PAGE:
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Nat Rev Clin Oncol. 2017 Jun;14(6):347-364. doi: 10.1038/nrclinonc.2016.212. Epub 2017 Jan 17.

Beyond the margins: real-time detection of cancer using targeted fluorophores.

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Department of Radiology, University of Wisconsin-Madison (UW-Madison), 600 Highland Avenue, Madison, Wisconsin 53792, USA.
Department of Neurological Surgery, UW-Madison, 600 Highland Avenue, Madison, Wisconsin 53792, USA.
Medical Engineering, Morgridge Institute for Research, 330 North Orchard Street, Madison, Wisconsin 53715, USA.
Laboratory for Optical and Computational Instrumentation, 1675 Observatory Drive, Madison Wisconsin 53706, USA.
Department of Medical Physics, UW-Madison, 1111 Highland Avenue, Madison, Wisconsin 53705, USA.
Department of Otolaryngology, Stanford Cancer Center, 875 Blake Wilbur Drive, Stanford, California 94305, USA.
Department of Otolaryngology, University of Alabama at Birmingham, 1670 University Boulevard, Birmingham, Alabama 35294, USA.
Carbone Cancer Center, UW-Madison, 600 Highland Avenue Madison, Wisconsin 53792, USA.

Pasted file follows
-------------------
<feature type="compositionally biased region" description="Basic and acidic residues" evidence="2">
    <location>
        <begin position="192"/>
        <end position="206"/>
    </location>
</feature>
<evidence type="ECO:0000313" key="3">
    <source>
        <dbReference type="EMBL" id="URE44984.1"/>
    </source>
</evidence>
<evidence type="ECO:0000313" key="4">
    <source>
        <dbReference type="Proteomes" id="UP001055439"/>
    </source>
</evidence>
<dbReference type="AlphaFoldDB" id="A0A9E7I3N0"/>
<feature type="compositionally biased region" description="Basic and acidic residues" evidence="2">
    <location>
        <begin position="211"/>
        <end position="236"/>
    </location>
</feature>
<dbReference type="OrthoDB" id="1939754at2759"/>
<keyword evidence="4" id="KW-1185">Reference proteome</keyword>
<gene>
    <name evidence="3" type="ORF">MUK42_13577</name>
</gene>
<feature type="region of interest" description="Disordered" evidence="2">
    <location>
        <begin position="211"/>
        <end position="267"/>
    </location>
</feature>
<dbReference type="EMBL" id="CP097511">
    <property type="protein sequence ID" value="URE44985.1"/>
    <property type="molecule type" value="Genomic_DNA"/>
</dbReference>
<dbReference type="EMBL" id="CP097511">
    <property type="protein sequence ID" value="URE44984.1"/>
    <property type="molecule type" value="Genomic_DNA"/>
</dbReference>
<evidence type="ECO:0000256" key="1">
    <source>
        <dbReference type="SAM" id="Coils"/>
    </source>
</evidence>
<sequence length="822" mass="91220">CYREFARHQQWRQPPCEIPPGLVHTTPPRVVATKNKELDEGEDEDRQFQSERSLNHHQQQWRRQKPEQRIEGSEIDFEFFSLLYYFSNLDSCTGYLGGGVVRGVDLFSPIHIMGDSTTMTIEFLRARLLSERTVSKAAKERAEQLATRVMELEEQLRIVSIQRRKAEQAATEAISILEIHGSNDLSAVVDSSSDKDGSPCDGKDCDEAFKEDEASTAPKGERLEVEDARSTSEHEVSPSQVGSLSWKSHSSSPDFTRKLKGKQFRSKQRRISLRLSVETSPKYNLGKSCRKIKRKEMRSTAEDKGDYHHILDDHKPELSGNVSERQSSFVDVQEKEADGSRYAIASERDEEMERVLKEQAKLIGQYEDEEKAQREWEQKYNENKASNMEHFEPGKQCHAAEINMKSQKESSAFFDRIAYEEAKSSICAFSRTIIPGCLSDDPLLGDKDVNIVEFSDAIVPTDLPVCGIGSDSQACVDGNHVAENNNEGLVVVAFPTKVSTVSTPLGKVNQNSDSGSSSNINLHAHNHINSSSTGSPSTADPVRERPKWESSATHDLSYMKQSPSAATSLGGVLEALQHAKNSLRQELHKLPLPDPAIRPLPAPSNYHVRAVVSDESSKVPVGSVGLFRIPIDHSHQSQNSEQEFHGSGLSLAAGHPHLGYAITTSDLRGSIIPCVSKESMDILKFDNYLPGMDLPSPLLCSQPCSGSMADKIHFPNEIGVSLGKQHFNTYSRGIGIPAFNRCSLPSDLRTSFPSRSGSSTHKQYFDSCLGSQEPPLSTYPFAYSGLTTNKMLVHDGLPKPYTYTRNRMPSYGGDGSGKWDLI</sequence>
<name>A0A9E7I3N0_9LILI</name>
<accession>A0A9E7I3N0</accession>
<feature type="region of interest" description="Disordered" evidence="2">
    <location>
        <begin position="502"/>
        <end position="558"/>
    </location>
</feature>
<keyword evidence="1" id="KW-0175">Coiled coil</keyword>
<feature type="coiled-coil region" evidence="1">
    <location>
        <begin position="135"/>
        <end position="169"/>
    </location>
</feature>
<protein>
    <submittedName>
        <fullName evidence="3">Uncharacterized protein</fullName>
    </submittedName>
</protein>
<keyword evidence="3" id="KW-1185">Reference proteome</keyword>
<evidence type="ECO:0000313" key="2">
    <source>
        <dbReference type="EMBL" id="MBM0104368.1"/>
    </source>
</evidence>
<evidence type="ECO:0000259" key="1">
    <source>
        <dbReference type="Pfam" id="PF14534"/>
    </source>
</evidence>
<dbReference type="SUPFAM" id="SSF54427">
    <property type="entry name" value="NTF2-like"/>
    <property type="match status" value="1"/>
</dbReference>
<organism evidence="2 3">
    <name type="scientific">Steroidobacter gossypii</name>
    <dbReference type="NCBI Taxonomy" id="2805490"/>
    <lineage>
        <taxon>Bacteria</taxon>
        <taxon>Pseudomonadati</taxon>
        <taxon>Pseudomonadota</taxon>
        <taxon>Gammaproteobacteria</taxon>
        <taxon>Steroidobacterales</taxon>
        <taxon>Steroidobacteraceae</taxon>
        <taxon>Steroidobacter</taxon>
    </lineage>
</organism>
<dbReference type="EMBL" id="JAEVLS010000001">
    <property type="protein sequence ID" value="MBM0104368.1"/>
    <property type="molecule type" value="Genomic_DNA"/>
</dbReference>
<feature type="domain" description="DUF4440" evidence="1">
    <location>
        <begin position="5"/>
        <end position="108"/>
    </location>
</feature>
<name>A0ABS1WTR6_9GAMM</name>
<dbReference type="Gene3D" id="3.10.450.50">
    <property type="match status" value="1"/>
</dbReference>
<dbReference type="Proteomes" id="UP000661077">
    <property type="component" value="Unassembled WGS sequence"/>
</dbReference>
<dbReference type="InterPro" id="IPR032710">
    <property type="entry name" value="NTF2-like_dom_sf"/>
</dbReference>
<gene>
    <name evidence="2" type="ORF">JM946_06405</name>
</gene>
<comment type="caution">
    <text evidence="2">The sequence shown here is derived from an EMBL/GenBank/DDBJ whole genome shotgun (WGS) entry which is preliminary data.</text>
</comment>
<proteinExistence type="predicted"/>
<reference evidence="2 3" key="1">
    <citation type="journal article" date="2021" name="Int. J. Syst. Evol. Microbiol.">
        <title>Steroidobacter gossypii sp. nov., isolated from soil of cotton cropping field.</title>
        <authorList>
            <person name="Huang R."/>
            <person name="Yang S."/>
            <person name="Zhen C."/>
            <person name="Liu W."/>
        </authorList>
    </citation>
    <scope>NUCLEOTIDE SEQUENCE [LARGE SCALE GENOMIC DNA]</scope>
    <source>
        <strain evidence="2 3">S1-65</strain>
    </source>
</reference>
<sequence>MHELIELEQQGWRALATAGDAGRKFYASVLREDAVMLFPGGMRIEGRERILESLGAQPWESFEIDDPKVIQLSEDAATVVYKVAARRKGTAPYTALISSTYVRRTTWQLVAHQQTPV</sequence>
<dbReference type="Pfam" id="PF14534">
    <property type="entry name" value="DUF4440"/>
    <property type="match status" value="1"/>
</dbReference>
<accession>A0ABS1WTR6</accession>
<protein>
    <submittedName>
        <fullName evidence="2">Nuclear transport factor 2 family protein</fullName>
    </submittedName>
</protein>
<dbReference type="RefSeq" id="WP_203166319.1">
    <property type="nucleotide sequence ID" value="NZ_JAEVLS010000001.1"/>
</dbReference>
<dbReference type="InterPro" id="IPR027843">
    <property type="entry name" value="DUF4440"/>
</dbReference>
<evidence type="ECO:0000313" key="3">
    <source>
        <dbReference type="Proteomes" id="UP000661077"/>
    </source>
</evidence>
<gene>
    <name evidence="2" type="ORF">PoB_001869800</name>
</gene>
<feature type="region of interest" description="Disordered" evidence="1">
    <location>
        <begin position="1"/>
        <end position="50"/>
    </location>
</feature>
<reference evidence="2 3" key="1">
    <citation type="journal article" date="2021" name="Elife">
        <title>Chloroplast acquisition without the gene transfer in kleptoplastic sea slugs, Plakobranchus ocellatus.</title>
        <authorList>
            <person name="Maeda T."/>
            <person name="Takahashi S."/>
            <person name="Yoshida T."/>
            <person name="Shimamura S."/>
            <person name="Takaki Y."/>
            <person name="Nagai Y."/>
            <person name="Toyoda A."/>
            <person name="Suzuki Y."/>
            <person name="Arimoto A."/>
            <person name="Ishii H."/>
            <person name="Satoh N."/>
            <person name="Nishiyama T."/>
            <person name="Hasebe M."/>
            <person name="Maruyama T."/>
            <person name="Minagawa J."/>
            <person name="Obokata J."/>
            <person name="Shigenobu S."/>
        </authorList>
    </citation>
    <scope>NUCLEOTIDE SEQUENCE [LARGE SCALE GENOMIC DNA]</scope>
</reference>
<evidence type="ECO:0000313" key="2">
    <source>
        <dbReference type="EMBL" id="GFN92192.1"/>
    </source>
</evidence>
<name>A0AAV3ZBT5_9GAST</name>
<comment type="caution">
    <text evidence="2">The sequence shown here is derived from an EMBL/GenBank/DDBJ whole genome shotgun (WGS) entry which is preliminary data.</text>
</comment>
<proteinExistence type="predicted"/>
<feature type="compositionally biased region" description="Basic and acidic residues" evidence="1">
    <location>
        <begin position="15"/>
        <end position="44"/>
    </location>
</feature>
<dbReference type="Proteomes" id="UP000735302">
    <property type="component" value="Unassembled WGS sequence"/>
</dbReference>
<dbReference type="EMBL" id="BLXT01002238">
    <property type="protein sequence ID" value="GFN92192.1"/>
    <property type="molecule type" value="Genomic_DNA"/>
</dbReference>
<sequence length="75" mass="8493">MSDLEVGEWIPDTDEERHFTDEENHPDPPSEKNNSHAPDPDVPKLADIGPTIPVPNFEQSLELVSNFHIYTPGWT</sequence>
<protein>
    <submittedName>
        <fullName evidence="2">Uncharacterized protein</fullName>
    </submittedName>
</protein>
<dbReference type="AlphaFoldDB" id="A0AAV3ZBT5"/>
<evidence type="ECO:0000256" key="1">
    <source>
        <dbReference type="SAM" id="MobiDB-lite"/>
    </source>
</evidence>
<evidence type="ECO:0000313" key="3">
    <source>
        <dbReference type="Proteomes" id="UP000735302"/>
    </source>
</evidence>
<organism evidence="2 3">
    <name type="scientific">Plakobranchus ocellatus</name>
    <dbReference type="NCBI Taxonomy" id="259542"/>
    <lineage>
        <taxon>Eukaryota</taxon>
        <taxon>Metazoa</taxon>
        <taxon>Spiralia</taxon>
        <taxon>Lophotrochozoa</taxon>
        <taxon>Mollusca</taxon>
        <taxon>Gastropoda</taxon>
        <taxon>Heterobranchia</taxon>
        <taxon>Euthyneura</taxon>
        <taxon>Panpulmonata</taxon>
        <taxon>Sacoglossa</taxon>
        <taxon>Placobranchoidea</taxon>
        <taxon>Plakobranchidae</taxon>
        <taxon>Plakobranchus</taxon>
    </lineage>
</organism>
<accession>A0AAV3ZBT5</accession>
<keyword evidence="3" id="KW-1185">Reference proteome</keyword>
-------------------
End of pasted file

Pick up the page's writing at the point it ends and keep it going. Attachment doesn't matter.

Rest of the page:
Over the past two decades, synergistic innovations in imaging technology have resulted in a revolution in which a range of biomedical applications are now benefiting from fluorescence imaging. Specifically, advances in fluorophore chemistry and imaging hardware, and the identification of targetable biomarkers have now positioned intraoperative fluorescence as a highly specific real-time detection modality for surgeons in oncology. In particular, the deeper tissue penetration and limited autofluorescence of near-infrared (NIR) fluorescence imaging improves the translational potential of this modality over visible-light fluorescence imaging. Rapid developments in fluorophores with improved characteristics, detection instrumentation, and targeting strategies led to the clinical testing in the early 2010s of the first targeted NIR fluorophores for intraoperative cancer detection. The foundations for the advances that underline this technology continue to be nurtured by the multidisciplinary collaboration of chemists, biologists, engineers, and clinicians. In this Review, we highlight the latest developments in NIR fluorophores, cancer-targeting strategies, and detection instrumentation for intraoperative cancer detection, and consider the unique challenges associated with their effective application in clinical settings.

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